As less than 33% of households and 30% of businesses have reliable access to grid electricity in Nigeria, Lumos, with its 50% share of the solar home system market, can enhance the response of emergency centres, which have seen impeded effectiveness due to lack of power during the outbreak.

Lumos Nigeria CEO Adepeju Adebajo said: “The All On fund is enabling us to react exceptionally quickly. Lumos has the products and the trained staff on the ground to install solar systems, which will allow key workers to test and treat patients with the virus and save lives.” /


IEA: 25% fall in weekly energy demand during Covid-19 pandemic

/ The International Energy Agency (IEA) has released a report into the impacts of Covid-19 on global energy demand and carbon dioxide emissions, revealing that both metrics are falling at an unprecedented rate.

The report, ‘Global Energy Review 2020’ draws from 100 days of research into the spread of Covid-19 and the responses of countries around the world, to draw ominous conclusions for the energy industry.

Of greatest concern will be the precipitous decline in global energy demand, with countries in full lockdown seeing a 25% decline in energy demand per week. This is in stark contrast to a decline of just 3.8% in the first quarter of the year, as the lockdown enforced in a number of countries, leading to vacant workspaces and empty industrial buildings, has slashed the world’s need for electricity.

IEA executive director Fatih Birol noted that “this is a big shock, when we look at the numbers in our global energy system.”

“We have never seen such a big decline,” he continued, “and this is happening in almost all the countries around the world, especially in electricity generation, but also for the industrial sector. [Demand for] all the fuels are going down.”

He noted that the latest drop in global energy demand is more than seven times larger than the previous significant decline, in the wake of the 2008 financial crisis, and went on to compare the world’s current energy demand to that of a weekend, suggesting that weekly electricity demand is now akin to a week of Sundays.

The prevalence of lockdowns and quarantine measures across the world are key drivers of this trend; while a decline in industrial and commercial energy demand is somewhat offset by an increase in residential energy demand, the shift towards working and studying from home has led to a net fall in energy demand.

“The share of global energy use that was affected by mandatory lockdowns jumped from 5% to more than half of global energy markets,” said Laura Cozzi, chief energy modeler at the IEA and one of the report’s authors. “Today, as we speak, we are right in the middle of the storm, with 50% of global energy use being affected by mandatory lockdowns.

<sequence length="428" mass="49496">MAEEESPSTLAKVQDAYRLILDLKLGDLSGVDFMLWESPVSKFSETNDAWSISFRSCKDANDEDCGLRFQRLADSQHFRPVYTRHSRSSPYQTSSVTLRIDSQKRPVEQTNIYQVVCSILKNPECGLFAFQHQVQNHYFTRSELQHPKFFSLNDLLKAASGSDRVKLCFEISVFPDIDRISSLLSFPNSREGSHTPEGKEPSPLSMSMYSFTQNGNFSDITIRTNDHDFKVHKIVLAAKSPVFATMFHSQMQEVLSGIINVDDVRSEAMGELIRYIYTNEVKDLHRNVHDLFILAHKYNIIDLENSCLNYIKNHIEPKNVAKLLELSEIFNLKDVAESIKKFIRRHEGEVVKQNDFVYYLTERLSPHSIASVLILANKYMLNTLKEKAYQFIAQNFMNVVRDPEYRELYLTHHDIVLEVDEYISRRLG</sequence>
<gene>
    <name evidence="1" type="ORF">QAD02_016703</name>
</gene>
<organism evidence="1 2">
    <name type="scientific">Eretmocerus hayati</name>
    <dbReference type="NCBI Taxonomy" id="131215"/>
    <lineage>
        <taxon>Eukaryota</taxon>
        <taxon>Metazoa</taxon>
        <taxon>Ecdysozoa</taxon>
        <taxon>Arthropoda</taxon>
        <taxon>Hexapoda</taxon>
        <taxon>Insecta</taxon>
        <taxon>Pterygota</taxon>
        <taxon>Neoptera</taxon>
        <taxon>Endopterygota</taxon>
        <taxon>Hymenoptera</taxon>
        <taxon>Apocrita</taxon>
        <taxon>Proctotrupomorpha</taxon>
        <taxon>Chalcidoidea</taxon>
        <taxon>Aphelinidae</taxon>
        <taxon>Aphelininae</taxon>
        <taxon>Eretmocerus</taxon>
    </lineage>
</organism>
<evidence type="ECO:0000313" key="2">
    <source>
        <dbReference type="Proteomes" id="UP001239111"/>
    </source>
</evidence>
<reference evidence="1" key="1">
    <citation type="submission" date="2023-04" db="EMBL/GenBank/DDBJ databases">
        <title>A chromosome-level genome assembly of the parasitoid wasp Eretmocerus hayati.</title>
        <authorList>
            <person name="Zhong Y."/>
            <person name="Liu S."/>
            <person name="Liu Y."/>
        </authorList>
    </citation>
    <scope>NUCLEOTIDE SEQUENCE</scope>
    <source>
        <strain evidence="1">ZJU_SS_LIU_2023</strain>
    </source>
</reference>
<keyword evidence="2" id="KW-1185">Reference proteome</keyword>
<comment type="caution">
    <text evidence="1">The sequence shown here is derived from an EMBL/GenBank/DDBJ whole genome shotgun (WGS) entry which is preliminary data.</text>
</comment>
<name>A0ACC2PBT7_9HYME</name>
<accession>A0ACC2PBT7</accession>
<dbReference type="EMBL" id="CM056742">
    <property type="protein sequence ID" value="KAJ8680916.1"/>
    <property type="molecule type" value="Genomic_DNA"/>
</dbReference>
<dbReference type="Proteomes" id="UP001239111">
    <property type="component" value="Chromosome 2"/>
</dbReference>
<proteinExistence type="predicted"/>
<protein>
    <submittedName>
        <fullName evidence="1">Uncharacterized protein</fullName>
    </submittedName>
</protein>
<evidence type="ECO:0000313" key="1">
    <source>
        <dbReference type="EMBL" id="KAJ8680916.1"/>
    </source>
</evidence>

“If we look at the speed at which these shockwaves have come, since the start of the month, this is an unprecedented crisis,” she continued.

However, there were some silver linings to come from the report, with renewable power remaining relatively stable as traditional sources of electricity generation are hit the hardest by the pandemic.

While demand for coal, oil and natural gas were down 8%, 5% and 2% respectively, renewables remained resistant to the crisis, with global use of renewables actually increasing in the first quarter of the year, by 1.5% compared to the first quarter of 2019, and renewable electricity generation increasing by 3% over the period.

This has led the IEA to predict that global use of renewables will increase by 1% over the course of 2020, with projects that operate independently from large, central energy grids, such as small-scale solar panels mounted atop homes and businesses, providing a source of energy independent from traditional grid infrastructure.

Similarly, this fall in demand has led to significant reductions in global carbon dioxide emissions, falling by 5% in the first quarter of 2020 compared to the same period in 2019. The IEA predicts that this trend will continue over the remainder of the year, with 2020 on course for 8% lower emissions than in 2019, the lowest level since 2010, and the largest-ever year-on-year reduction in emissions, six times greater than the decline in emissions following the financial crisis.

Yet these changes may not be sustainable, as Cozzi is wary that a recovery in electricity demand and production could lead to a parallel increase in harmful emissions, back to normal levels.

“We are going to see a very significant amount of reduction [in emissions] of 2.6 gigatons,” she said. “To give you an idea of how much we are talking about, if you look at the historic fall in carbon dioxide emissions post-World War Two [and] multiply that by two, that is the type of decline we have seen. It is huge.